The Lockheed Martin F-35 appears to be overcoming many of the software troubles that have dogged the programme since its inception, but the fighter jet’s complexity means that any attempt to squeeze extra capabilities into early software blocks would threaten the wider rollout schedule.
That has been the experience of the US Navy, which asked the joint programme office (JPO) to consider bringing forward delivery of the wide-area search radar function to Block 3F, but then quietly withdrew the request.
“A request was made to investigate expanding the Block 3F radar techniques to include wide-area search, which was not an original requirement for the 3F capability,” the F-35 JPO explained in an email.
“Implementing this capability in Block 3F would have incurred a significant schedule impact, and would have also required an integration of a new weapon capability to fully deploy the anti-surface warfare mission improvements. Based on this, the warfighter decided to include it in Block 4.1, which will be delivered in 2019.”
The US Navy intends to buy hundreds of carrier-based F-35Cs over the coming decade to replace its legacy F/A-18 Hornets, and is on track to declare initial operational capability with 10 combat-coded jets equipped with Block 3F software in August 2018.
Upon delivery, those aircraft will be capable of finding and tracking ships and other maritime targets using their Northrop Grumman active electronically scanned array (AESA) radars, but with a far narrower field of view than will be possible with the wide-area search function. Wide-area search, also known as "Big SAR," was being considered as a baseline capability for the F-35 as far back as 2007, but did not make the cut when Block 3F was defined.
The radar capability’s “deferral” was disclosed in a software development report sent by the Pentagon to US lawmakers in June.
The DOD says in the report that F-35 software development and integration remains a key concern, but the programme “is on the right track and will continue to deliver on the commitments made to the F-35 enterprise” – which includes partner nations and foreign military sale customers . That goes for both the aircraft itself and the troubled Autonomic Logistics Information System (ALIS) that supports it, according to the report.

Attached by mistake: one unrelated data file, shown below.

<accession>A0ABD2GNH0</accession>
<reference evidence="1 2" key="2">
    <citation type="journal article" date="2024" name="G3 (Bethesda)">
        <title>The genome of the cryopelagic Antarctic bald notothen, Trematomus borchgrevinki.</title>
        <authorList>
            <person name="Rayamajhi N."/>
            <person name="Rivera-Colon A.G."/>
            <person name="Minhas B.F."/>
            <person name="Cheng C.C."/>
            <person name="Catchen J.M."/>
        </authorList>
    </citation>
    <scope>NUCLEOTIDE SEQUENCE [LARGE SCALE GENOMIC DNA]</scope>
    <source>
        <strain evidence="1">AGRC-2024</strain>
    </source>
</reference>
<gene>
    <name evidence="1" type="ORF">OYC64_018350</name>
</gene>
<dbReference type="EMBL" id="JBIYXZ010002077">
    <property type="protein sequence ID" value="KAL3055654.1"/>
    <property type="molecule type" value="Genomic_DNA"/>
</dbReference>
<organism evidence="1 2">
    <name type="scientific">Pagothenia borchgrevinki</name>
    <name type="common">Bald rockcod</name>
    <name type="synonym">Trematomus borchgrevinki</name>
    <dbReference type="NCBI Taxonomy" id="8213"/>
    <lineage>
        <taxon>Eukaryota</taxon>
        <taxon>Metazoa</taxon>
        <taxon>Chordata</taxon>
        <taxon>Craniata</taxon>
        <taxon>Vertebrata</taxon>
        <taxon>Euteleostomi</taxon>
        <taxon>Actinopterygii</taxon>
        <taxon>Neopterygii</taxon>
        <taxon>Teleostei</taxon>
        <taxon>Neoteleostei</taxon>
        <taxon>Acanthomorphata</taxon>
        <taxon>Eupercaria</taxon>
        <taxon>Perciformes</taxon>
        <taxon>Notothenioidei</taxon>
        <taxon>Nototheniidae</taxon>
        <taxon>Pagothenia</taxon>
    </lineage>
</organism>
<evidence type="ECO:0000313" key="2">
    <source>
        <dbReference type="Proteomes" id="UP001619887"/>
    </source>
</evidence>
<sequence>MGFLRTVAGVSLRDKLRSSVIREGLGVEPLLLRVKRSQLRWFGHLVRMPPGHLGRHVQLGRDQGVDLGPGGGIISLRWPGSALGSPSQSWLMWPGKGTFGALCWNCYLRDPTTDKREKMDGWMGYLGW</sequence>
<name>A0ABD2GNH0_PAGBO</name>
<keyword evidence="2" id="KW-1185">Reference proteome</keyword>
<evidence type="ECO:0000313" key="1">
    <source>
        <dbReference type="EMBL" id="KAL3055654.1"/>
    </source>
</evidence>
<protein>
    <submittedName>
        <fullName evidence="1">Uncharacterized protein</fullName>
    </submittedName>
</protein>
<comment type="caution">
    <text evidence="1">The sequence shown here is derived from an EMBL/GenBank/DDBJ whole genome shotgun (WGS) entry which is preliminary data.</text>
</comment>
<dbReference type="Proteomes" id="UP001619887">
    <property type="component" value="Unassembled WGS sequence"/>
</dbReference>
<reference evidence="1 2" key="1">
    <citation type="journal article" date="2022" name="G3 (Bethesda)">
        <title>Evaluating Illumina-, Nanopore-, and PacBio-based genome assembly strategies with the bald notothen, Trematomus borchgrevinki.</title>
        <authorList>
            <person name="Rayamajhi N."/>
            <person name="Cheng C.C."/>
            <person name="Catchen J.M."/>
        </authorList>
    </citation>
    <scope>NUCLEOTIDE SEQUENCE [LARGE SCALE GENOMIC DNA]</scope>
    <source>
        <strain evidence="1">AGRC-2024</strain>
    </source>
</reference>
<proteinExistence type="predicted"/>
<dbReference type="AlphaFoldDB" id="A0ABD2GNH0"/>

The report says Block 2B – which the Marine Corps declared IOC with in July – has eight unresolved issues that centre on “sensor fusion, electronic warfare and Link 16 communications,” although those problems “do not interfere with the USMC IOC mission sets” and will be resolved in Block 3F – which Lockheed has already begun flight testing.
The US Air Force, meanwhile, has identified six Block 2B software deficiencies that it needs resolved prior to its IOC declaration with the A-model in August 2016. Those aircraft will be fielded with Block 3i software and a faster computer processor.
“The air force requested improvements in the software to provide clear and timely information concerning the health and status of various sensors on the aircraft,” the JPO says. “The improved software will inform pilots of immediate degradation of the mission system core computers, the radar processing computers, and the tactical situation display.
“The improvements will also provide clearer indication of the field of regard for the radar, and the prioritization of targets. Computer enhancements will also be made to speed up the download times of post-flight data.”
Despite being years behind its original schedule and billions of dollars over budget, the F-35 programme has mostly been meeting its revised targets set in the 2012 re-baselining. The programme is just over 60% of the way through its test programme, and new technical issues could still surface.
But perhaps the biggest programmatic risk at this point is cost. The annual funding requirement is expected to peak at $14 billion in 2022, according to the US Government Accountability Office, and the services plan to spend $54 billion buying 339 aircraft through 2019.
The Pentagon is currently re-assessing its F-35 requirement of 2,443 aircraft, and the navy is considering reducing the number of F-35Cs it will buy each year.